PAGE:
Frank Emlyn Williams was born on 22 May 1894 at Merthyr Tydfil, Glamorgan, Wales. He was the eldest son of Thomas and Ellen Williams, having two younger brothers, Henry William Williams and William Edward Williams.
The 1901 Census shows that the family lived at Fernbank, Merthyr Tydfil, Glamorgan. Thomas Williams was 34 years of age and employed as a Mining Engineer. His wife Ellen Williams aged 28 and their three children previously mentioned – Frank Emlyn Williams aged 6, Henry William Williams aged 5 and William Edward Williams aged 1 year. Also living with them and employed by Thomas Williams was Elizabeth Ann Davies aged 21, a Domestic Servant and Grace Angove aged 19, a Children’s Maid.
The family later moved to live at Troedyrhiw House, Mountain Ash, Rhondda Cynon Taf, which was known locally as ‘The Pink House’. Thomas was by now an elected local Councillor.
Frank Emlyn Williams was educated in South Wales and upon leaving school obtained employment as a Surveyor at Nixons Collieries, Mountain Ash.
On 16 July 1912 he was commissioned as a 2nd Lieutenant with the Territorial Force of the Welsh Regiment.
During 1913 the South Wales and Monmouthshire School of Mines was opened with 17 Students. One of these being Frank Emlyn Williams, who had enrolled in October 1913 to study a general mining course and studied Mechanics and Heat, Physics and Chemistry, Colliery Practice and Mathmatics. This school together with other establishments in the area was later to become the University of South Wales.
On 4 August 1914 at the outbreak of the First World War, Frank left his studies and joined the 1st/5th Battalion, Welsh Regiment and was promoted to Lieutenant on 2 September 1914 and later to Captain.
During 1915 he was wounded twice within months in Gallipoli. In August he received wounds to his neck and was treated in Malta and during late September he was wounded a second time. A fellow officer, Lieutenant Tremellen reported to the Aberdare Leader Newspaper on 2 October 1915 – ‘I saw Captain Frank Emlyn Williams, Mountain Ash, go out with 10 men to locate snipers, he returned shot through the cheek. He made light of his wound and refused to be carried on a stretcher’.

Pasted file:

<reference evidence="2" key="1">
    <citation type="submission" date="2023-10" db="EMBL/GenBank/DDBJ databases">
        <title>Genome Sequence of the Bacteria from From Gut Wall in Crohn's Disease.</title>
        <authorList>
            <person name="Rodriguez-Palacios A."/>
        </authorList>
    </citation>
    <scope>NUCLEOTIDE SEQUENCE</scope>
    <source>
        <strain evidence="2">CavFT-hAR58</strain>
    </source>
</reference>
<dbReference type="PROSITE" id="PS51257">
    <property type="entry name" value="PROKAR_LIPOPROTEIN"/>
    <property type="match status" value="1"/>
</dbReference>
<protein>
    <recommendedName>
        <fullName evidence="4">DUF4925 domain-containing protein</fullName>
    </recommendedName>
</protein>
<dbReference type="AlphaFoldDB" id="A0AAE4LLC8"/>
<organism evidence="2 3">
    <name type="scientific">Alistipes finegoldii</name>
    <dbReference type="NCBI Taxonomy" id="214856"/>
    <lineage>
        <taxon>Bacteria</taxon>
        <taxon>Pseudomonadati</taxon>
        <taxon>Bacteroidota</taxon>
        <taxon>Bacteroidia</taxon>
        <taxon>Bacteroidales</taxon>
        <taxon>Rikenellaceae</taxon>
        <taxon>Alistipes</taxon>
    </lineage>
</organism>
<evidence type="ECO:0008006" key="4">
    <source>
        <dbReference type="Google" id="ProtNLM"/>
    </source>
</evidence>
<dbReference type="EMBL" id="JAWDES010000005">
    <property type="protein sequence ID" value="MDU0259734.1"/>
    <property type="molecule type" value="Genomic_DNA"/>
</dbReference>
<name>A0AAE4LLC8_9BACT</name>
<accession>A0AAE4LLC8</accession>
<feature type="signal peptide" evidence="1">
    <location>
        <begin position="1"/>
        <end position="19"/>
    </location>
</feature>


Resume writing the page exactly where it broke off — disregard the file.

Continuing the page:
On 28 March 1917, Frank transferred to 57th Squadron Royal Flying Corps, later to become the Royal Air Force.
He married Elizabeth Sybil Margaret Sinnett-Jones during October 1917, at St. Michael’s Parish Church, Caerwys, Flintshire, where the Reverend James Sinnett-Jones was the Rector. After a short honeymoon he returned to his Squadron.
On 1 January 1918, he was awarded the Military Cross for distinguished service in the field. This was in connection with military operations culminating in the capture of Jerusalem.
On Saturday 7 April 1918 while stationed at Abu Sueir, Egypt, Frank Emlyn Williams died of injuries sustained in a training flight. The Royal Air Force was at this time just 6 days old. He is buried at Ismailia War Memorial Cemetery, Egypt and his name appears on the Roll of Honour at Merthyr County School, St Margaret’s Church, Mountain Ash, the University of South Wales Memorial Plaque and of course Caerwys War Memorial.
Elizabeth Sybil Margaret Wiiliams’s two brothers – Captain Gilbert Lloyd Sinnett-Jones aged 23 and 2nd Lieutenant James Victor Sinnett-Jones aged 19, both of the Royal Welsh Fusiliers were killed in action during the First World War and both are remembered on the Caerwys War Memorial.
The National Probate Calendar for 1919 states that Frank Emlyn Williams on his death had left the sum of £348.14s.6p. to his wife Elizabeth. She later re-married to Andrew Fulton Rankin.
He is also remembered on the North Wales Heroes Memorial Arch, Deiniol Road, Bangor, Gwynedd, North Wales.
There is a Flintshire Roll of Honour card for Frank Emlyn Williams at the County Archives Office, Hawarden, which was completed on 16 January 1920 by his father-in-law, the Reverend James Sinnett-Jones.